- Warehouse tenants soaked up about 41 million square feet of space in the third quarter of this year, a 23% drop from the previous quarter and less than half as much as a year ago, according to a new report from Transwestern.
- "There currently is more than 255 million sq. ft. of warehouse space under construction, 70.2% of it on spec," according to a June report from CBRE Econometric Advisors. "Since 2015, however, warehouse demand has outpaced new warehouse completions by 169 million sq. ft and rents have increased by 19.2%."
Warehouse tenants soaked up about 41 million square feet of space in the third quarter of this year, a 23% drop from the previous quarter and less than half as much as a year ago, according to a new report from Transwestern.
It's not for lack of demand. It's all about lack of supply.
As the U.S. economy continues to shift from manufacturing to services, online retailers don't just want any old warehouse, they want a new warehouse, one as close as possible to their customers. That has caused overall warehouse vacancies to rise, due to the unattractiveness of the older stock.
Meanwhile, developers are rushing into new construction in more urban locations. Tenants are signing leases on those warehouses, even ones that haven't been built yet.
"The developers are the ones that are finding the solutions, and when they find the solutions there's plenty of tenant demand to meet the space needs that they're trying to create in the marketplace," said Jimmy Hinton, managing director of investment and data analytics at Transwestern. "What we see often is that when developers announce that they have formulated a business plan, found a suitable site, and capitalized it, the tenants are eager to go ahead and commit, so that they can make their own plans to try to deliver their goods to the end consumer."
When Amazon announced it would be providing same-day service to consumers ordering online, demand for more urban warehouses shot up. Unfortunately it is not easy for warehouse developers to meet that demand quickly.
"In the previous parts of the cycle, a lot of developers were building very large format buildings in suburban locations where logistics companies could come in and establish a major presence in a market where they didn't have a location already," said Hinton. "Increasingly, what they're trying to do is find locations that are closer to the end delivery point, and as a result of that they're facing increasing challenges finding locations that make sense for them from a size standpoint, from a location standpoint and from a cost standpoint."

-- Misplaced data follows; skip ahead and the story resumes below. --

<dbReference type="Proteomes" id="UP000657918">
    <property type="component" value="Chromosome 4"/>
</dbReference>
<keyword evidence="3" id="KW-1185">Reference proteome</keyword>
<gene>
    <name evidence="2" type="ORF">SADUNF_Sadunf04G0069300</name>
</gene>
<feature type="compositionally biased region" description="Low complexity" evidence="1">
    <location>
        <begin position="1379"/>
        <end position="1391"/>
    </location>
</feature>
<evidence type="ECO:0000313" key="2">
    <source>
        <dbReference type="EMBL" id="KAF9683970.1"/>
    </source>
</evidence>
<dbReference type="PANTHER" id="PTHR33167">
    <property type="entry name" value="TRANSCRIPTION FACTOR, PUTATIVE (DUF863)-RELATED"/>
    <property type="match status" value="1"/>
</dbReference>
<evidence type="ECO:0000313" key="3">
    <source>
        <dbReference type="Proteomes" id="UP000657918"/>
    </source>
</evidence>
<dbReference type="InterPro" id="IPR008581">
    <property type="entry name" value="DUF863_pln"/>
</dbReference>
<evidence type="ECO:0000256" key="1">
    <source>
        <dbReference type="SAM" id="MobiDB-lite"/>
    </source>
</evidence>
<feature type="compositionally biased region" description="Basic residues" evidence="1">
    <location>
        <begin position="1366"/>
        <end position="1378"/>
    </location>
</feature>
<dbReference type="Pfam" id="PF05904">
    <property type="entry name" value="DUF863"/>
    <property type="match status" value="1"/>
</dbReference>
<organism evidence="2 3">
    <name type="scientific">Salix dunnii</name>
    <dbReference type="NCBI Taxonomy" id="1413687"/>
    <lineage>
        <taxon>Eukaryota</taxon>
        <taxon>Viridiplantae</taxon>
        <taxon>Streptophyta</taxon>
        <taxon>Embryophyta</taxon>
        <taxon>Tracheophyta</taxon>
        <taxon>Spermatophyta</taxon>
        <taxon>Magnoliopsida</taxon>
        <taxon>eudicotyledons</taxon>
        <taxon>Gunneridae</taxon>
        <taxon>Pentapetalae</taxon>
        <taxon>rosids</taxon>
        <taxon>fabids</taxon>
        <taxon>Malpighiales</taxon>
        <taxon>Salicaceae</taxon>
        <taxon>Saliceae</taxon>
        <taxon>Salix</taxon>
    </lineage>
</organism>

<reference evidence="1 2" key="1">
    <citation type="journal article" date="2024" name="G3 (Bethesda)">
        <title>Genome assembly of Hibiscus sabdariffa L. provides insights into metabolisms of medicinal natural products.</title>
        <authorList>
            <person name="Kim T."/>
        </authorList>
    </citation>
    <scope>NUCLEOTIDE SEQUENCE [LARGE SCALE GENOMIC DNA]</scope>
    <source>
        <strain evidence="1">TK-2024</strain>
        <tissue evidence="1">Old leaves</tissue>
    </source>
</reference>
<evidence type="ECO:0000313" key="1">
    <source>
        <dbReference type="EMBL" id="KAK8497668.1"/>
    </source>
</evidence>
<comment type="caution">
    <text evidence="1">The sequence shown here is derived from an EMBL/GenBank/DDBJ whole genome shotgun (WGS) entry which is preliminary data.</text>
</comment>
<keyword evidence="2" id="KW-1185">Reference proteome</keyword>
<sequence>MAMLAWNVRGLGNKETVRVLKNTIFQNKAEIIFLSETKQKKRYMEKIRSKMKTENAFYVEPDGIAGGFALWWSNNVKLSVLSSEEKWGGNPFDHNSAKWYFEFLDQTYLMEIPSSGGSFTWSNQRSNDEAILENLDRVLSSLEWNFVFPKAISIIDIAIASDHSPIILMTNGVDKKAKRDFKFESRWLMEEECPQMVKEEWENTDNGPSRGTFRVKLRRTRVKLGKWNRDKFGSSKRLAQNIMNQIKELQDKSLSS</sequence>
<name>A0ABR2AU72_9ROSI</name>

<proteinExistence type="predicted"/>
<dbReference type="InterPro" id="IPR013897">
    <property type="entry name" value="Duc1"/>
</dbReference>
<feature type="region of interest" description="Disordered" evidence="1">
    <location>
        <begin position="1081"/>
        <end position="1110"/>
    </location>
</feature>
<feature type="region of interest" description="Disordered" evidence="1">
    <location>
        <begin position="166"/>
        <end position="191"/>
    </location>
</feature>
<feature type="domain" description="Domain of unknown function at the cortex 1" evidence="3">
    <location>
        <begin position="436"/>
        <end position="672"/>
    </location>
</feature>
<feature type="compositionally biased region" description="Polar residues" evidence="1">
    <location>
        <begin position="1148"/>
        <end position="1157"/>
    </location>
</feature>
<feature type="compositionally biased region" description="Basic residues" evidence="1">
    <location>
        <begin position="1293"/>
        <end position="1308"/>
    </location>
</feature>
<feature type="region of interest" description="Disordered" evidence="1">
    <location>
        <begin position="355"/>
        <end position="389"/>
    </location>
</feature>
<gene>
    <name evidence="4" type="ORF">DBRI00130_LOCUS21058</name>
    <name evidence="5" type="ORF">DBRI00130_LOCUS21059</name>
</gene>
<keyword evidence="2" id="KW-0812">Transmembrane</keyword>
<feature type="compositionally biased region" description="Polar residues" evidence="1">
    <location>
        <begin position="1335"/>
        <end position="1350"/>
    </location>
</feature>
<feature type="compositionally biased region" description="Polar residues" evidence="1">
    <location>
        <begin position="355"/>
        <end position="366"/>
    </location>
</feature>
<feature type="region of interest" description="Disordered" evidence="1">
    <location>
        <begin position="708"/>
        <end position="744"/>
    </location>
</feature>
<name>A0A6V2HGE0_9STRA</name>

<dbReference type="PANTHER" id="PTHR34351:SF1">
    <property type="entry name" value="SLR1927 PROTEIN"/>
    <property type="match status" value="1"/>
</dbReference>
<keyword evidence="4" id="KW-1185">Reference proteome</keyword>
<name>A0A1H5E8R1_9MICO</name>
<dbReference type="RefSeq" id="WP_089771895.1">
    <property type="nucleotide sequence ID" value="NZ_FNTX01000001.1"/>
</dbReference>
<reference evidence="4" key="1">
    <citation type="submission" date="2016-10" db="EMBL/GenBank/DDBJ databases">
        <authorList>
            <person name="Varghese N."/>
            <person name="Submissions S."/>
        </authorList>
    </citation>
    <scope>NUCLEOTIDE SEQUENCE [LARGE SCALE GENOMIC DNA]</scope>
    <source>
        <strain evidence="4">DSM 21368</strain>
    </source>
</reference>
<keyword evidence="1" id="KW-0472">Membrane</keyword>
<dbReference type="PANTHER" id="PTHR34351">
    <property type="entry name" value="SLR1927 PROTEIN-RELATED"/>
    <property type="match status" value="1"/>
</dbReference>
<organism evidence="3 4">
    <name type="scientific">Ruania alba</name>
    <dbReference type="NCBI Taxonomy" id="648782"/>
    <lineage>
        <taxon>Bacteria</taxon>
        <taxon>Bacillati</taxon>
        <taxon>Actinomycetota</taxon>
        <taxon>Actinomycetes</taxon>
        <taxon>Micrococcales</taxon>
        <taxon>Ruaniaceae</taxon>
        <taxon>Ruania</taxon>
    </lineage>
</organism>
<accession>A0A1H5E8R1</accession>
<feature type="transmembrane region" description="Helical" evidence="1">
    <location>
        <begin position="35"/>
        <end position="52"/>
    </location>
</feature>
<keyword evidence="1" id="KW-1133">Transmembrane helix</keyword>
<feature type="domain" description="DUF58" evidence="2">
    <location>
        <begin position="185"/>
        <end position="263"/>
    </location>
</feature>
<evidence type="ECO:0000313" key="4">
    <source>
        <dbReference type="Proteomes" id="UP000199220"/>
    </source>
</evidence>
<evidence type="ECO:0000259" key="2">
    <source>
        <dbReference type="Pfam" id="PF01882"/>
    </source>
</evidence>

The amount of new industrial space leased in each of the past 38 quarters has exceeded the amount newly vacated or built for 38 straight quarters, according to CBRE.
Renovating and re-purposing older warehouses doesn't work that well either, because those properties are either the wrong size and design or are simply in the wrong location. As for new construction, warehouse demand continues to outpace supply, despite a four-year surge in development.
"There currently is more than 255 million sq. ft. of warehouse space under construction, 70.2% of it on spec," according to a June report from CBRE Econometric Advisors. "Since 2015, however, warehouse demand has outpaced new warehouse completions by 169 million sq. ft., and rents have increased by 19.2%."
The growing value of this new space is incredibly attractive to investors in warehouse REITs, like Prologis, which have been outperforming in the past few years. That value is also attractive to private capital.
"Not only are we seeing the tenants have a major thirst for new product, we're also seeing it from landlords and capital providers that are looking to invest in real estate as well," Hinton said. "So this is very much a holistic shift and strategy not only in terms of the tenants that are using the buildings but in the people that are trying to own them and operate them."